Charlie Rose on security after 9/11 listen03/25/08 Mark Anderson
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The Hillsborough County League of Women Voterâ€™s held a forum today to discuss the ongoing controversy surrounding the reduction of terror threats at the cost of diminished personal freedom.
Professor Charlie Rose of Stetson University, a law professor and former Judge Advocate General in the service gave his views on the current situation.
In post 9/11 America, there was a widely accepted view that terrorism threats needed to be reduced at all costs, including the cost of reduced human rights. Several pieces of legislation were passed post 9/11 that shifted focus from traditional foundational human rights issues to attempting to reduce terror threats.
Rose contends that several serious problems have been caused by these pieces of legislation that reduce fundamental human rights in an effort to reduce terrorism threats and that there is a fundamental inability to provide security without underlying freedom.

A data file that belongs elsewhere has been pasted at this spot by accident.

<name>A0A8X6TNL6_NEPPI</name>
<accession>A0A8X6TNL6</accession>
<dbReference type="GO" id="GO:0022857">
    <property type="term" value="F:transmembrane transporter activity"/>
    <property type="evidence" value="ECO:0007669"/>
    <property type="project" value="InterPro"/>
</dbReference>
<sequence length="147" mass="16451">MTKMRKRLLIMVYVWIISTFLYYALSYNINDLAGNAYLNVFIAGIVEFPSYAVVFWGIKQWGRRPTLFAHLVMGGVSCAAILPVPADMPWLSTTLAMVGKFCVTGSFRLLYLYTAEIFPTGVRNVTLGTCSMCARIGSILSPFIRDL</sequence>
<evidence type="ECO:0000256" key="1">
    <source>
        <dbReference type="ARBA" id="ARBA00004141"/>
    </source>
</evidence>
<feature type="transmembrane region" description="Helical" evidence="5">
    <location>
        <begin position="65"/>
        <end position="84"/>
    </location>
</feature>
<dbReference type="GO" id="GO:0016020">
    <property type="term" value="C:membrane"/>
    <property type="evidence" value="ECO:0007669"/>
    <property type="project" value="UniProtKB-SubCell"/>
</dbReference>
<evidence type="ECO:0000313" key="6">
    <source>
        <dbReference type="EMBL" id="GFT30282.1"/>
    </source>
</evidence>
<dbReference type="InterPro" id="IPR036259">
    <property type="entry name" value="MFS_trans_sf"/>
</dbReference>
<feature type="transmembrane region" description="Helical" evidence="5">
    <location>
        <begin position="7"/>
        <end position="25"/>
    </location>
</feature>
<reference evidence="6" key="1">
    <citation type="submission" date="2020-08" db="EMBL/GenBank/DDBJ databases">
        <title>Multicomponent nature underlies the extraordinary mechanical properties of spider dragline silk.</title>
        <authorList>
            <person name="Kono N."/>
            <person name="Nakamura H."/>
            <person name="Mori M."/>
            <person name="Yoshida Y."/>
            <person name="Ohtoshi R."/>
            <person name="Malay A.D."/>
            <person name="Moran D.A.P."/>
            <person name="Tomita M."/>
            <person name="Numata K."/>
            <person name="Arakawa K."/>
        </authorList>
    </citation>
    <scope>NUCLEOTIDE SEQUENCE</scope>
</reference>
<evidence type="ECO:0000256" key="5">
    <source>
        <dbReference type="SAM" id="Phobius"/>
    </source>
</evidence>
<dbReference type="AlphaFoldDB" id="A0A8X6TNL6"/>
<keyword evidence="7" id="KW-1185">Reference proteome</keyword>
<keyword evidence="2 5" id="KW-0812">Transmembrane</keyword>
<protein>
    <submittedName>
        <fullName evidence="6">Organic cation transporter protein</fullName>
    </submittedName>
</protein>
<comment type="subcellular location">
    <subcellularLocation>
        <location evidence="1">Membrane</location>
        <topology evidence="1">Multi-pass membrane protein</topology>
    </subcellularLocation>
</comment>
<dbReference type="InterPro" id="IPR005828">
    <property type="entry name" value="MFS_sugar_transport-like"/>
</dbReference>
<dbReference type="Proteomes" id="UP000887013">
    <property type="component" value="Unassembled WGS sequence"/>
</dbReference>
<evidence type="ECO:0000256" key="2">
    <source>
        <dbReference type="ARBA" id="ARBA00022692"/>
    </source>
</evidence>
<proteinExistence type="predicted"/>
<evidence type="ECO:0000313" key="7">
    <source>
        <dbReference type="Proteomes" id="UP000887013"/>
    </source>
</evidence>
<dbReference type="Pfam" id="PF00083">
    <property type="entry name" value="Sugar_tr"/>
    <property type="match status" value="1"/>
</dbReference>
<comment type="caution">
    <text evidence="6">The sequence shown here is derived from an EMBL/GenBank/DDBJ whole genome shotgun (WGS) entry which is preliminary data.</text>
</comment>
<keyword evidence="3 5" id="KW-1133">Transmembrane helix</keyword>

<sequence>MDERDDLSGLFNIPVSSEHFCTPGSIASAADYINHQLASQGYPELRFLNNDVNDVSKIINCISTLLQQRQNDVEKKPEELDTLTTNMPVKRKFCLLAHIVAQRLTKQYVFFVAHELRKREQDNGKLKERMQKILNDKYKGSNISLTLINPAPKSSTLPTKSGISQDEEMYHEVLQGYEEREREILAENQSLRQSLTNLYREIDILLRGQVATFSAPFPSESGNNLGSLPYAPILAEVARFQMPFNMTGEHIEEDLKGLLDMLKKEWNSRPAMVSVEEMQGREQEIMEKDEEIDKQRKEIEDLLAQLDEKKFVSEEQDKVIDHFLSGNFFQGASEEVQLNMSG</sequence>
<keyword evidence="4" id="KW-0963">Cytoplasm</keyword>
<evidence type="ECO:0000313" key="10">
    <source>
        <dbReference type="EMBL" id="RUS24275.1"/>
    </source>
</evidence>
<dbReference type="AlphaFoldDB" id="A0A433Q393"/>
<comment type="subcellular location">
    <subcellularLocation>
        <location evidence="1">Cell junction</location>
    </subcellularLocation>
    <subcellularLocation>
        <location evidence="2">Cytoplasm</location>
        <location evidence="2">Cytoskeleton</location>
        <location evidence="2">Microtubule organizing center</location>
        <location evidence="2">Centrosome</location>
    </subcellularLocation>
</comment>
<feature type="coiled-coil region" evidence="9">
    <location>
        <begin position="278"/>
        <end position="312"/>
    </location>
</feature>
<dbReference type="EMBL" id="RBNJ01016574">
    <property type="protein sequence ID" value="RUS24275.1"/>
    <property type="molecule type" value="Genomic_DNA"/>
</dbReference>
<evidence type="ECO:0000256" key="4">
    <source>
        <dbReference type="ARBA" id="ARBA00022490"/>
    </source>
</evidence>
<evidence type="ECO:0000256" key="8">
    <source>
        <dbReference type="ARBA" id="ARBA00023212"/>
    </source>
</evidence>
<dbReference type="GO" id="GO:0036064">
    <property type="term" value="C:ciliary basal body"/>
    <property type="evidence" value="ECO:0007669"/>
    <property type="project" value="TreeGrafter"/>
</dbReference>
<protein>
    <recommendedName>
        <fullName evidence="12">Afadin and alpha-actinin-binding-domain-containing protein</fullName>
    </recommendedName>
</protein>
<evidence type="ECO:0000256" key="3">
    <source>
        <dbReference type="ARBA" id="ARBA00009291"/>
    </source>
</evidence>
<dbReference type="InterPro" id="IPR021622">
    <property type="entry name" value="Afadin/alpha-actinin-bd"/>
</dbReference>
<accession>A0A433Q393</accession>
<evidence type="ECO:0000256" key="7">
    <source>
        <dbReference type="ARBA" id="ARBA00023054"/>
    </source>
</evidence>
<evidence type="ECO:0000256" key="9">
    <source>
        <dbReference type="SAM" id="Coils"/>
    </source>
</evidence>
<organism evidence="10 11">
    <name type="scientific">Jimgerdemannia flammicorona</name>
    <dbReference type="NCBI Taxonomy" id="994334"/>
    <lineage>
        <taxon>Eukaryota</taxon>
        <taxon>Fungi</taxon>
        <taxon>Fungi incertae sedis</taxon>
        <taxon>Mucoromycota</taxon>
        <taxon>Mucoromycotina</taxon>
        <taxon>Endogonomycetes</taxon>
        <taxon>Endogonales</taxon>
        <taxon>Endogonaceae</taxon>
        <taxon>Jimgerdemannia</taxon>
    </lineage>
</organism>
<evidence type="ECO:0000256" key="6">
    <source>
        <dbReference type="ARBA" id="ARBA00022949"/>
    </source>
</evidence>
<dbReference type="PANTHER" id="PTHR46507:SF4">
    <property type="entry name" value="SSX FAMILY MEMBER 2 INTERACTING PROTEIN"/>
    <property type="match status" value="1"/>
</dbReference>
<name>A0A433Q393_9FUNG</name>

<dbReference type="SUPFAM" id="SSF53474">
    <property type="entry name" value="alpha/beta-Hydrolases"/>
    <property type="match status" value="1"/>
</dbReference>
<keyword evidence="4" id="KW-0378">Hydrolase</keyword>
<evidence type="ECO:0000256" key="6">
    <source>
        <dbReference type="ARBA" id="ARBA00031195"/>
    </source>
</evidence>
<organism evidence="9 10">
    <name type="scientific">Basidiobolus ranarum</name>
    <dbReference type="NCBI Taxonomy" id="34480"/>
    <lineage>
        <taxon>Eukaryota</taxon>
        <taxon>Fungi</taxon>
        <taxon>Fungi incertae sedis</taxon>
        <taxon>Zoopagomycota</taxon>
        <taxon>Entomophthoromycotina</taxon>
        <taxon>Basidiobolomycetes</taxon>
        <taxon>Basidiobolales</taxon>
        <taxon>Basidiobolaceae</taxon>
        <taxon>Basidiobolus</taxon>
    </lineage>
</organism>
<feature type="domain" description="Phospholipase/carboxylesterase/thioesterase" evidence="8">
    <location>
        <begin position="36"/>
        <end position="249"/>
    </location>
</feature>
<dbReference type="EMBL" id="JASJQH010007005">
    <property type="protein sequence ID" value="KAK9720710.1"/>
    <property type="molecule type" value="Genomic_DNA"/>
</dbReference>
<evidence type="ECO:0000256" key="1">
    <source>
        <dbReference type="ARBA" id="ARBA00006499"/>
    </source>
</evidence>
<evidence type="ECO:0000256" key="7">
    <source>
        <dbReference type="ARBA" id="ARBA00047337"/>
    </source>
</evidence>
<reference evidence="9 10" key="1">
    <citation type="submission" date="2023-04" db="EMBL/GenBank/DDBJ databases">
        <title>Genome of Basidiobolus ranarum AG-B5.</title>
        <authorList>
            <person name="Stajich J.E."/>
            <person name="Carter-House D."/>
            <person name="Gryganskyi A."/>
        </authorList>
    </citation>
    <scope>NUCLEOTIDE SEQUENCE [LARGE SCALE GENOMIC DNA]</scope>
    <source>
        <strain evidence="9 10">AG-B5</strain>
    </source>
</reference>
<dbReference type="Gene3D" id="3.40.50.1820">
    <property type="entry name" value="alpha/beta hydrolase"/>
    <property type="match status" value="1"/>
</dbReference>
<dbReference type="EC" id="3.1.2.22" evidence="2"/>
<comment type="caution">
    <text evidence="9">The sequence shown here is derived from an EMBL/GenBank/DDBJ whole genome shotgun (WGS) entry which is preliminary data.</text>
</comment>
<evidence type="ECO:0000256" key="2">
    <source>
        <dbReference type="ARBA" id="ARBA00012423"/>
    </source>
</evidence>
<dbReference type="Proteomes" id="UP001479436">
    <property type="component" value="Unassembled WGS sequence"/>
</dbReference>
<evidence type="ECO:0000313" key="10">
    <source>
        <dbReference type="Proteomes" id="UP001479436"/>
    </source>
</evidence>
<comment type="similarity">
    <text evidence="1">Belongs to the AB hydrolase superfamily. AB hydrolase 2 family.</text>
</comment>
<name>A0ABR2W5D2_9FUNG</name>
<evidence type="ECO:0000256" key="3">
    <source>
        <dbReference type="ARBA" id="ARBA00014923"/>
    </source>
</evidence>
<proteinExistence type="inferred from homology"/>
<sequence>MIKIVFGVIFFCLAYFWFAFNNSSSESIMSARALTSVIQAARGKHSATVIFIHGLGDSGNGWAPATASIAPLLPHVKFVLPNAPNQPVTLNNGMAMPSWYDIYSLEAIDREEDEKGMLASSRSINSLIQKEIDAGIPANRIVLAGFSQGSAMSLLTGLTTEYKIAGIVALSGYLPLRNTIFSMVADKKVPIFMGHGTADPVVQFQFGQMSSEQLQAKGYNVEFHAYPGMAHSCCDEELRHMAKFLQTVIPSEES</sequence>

The Patriot Act was passed 10/01 and renewed in 3/06, and included provisions aimed at both international and domestic terrorism threats. Rose contends that the real effect of the Patriot act was on crime reduction versus terrorism reduction.
The Military Commissions Act passed 10/06; it was intended to clarify processes and procedures used by the government in the conduct of the war on terror. Professor Rose assets that stresses between the military legal network and the Bush administration were profound and destructive. Rose also asserted that Secretary of Defense Rumsfeld went too far in his interpretation of the legislation. Rose said U.S. contractors based in Iraq have operated above the law in general, creating destabilization.
The Foreign Intelligence Surveillance (FISA) Restore act was passed in 11/07 renewing the original act of 1978. Rose also asserted that President Bush has covertly pardoned telecom executives involved in providing surveillance data.